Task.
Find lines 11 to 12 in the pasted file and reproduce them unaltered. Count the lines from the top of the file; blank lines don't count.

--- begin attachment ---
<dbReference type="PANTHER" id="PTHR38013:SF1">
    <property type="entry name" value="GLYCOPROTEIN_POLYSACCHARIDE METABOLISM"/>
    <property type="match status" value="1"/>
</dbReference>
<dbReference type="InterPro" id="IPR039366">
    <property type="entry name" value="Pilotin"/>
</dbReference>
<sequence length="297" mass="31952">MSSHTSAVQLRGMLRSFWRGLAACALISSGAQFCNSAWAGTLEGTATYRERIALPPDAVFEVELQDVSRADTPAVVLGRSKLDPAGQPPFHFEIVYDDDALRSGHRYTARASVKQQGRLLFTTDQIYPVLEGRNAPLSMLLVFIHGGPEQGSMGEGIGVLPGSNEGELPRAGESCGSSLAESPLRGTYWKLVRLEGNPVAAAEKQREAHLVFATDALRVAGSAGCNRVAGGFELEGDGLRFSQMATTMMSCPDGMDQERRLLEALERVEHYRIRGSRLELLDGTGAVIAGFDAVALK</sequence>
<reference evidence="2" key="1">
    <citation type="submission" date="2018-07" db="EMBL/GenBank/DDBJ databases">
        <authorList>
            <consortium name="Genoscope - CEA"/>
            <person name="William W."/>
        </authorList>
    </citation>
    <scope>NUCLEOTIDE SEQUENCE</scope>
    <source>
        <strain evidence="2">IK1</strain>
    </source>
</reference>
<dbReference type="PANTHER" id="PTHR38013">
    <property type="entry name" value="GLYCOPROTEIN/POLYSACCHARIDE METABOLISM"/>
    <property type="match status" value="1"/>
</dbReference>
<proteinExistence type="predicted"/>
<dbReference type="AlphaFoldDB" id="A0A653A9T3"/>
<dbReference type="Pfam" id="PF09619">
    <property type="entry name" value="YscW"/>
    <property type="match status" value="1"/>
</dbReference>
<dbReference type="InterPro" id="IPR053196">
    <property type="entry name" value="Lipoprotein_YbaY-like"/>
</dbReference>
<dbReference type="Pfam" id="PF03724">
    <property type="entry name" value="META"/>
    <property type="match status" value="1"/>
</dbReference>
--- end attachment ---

        <authorList>
            <consortium name="Genoscope - CEA"/>